Volatility Sign
January 30, 2017

Will Growing Inventory Affect Milk Prices?

 |  By: Robin Schmahl

The recent outlook for milk prices has been a bit more positive than it had been last fall. Milk prices have been improving with December milk prices being the best they had been in 2 years. January’s milk for the Federal Orders is priced and will be formally announced on February 1. Prices will be lower, but still holding well. The question is, “Where do we go from here?” There are analysts on both sides of the market as there always are. A case can be made for strengthening prices as well as a case made for weaker prices that current futures contracts suggest. I think we could follow seasonal movement which would be weakening prices into spring flush and then strengthening prices during the second half of the year if fundamentals remain as they are. Exports interest is increasing providing the potential for strong movement of product to world markets. However, there is concern over U.S. relationships with China and Mexico which could have a substantial impact if disagreements turn into action. It is too early to tell what the outcome will be. Stronger domestic demand could provide strong support for the markets.

There market fundamentals that are bearish as well. The recent milk production and cold storage reports indicated strong milk production and increasing inventory. Even with good demand and demand that has been and is better than expected for this time of year, inventory level increased indicating production exceeded demand. So how usual is it for cheese inventory to increase during the month of December? Total cheese inventory has only declined in December just 7 years since 1980 with most of those years surrounding the Whole Herd Buyout in the mid-1980’s. The most recent year was 2015 where there was a slight decline of around 500,000 pounds. It was somewhat different in the American cheese category. Since 1980, there were 11 years that showed inventory decline in December with the most recent being 2014.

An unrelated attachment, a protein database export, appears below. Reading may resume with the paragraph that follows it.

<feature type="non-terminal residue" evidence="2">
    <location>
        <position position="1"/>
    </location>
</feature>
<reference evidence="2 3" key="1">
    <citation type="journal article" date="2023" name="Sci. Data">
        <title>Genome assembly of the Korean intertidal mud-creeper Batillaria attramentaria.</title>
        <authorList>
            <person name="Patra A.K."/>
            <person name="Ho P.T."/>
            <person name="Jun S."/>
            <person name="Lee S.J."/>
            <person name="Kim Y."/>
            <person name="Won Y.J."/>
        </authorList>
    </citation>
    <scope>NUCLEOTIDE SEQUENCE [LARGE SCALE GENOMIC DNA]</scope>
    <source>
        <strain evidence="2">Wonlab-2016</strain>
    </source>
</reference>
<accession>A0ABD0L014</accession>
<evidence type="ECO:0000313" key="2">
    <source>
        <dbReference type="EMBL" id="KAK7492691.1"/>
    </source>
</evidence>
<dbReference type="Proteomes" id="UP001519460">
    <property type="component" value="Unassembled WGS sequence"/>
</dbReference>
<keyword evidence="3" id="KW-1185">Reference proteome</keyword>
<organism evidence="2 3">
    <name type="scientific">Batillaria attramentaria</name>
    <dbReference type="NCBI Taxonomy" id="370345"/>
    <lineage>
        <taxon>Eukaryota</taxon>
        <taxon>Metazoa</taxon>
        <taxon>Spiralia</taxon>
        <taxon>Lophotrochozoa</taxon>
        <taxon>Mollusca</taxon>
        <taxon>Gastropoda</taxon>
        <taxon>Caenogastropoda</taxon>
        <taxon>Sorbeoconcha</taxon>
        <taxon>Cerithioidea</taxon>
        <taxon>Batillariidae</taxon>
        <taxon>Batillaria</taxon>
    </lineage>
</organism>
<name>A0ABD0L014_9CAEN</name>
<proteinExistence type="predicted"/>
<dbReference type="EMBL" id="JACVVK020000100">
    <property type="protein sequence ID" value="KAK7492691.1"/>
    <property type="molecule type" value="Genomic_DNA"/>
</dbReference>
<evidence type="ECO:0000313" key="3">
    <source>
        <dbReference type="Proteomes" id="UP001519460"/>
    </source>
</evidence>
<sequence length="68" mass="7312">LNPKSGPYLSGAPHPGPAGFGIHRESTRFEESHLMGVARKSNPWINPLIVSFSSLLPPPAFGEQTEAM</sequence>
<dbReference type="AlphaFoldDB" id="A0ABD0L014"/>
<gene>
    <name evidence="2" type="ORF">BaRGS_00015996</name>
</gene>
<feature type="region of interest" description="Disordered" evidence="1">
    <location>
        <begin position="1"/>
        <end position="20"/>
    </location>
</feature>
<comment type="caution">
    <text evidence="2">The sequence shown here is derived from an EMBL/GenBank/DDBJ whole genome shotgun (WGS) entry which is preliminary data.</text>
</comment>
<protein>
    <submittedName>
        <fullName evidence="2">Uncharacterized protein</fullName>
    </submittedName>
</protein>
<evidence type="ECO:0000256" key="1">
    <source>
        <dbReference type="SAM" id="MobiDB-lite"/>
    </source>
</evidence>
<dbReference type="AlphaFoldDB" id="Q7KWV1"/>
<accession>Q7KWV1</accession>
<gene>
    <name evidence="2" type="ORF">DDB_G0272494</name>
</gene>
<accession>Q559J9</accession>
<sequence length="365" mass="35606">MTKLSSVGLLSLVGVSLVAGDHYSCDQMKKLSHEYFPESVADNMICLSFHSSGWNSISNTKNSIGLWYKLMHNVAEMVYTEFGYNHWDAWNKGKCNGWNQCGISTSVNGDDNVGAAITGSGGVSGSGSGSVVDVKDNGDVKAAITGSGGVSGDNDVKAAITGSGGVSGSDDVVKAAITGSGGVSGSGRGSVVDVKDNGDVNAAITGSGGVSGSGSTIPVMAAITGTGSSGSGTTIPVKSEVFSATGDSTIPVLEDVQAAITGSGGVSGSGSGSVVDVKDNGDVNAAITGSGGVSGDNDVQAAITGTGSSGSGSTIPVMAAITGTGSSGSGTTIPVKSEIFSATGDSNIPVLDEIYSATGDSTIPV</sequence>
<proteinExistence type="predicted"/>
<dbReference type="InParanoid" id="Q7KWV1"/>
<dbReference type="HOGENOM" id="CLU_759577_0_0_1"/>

Total cheese inventory set a new record in December with a total of 8 months of new record cheese inventories in 2016. Domestic demand has been steadily improving along with international demand, yet our inventory continues to grow. How long can this be sustained? The current market is not concerned over this and maybe rightly so as the outlook for exports looks positive. Milk production is down in a number of countries increasing the potential for the U.S. to meet demand stemming from the short-fall. A surge of international demand would potentially reduce inventory and support prices.

Butter inventory declined 24 years since 1980 making the increase this year not unusual, but also not usual. Butter production and demand is more variable. Manufacturers many times attempt to keep production close to demand and will sell cream rather than churn. Churning will also be active with good prices and plentiful cream supply such as there currently is. Even though current butter inventory is the largest since 1993, price is high and demand is good. This is expected to continue as buyers remain active purchasing for expected domestic demand and improving exports.

The bottom line is growing inventories cannot continue forever without some sort of reckoning. If we continue this pattern, there may be more difficulty finding storage space for cheese this year. We know there will not be another Whole Herd Buyout or another variation of the CWT Herd Retirement program due to the results of the class action lawsuit and the settlement of $52 million. It will be up to improving demand or the reducing of milk production to limit or reduce inventory growth.

I continue to recommend establishing floor prices for your milk through the middle of the year using put options and put option spreads to leave the upside open. We do not want to look back is prices decline through spring flush saying, “Could have, should have, would have.”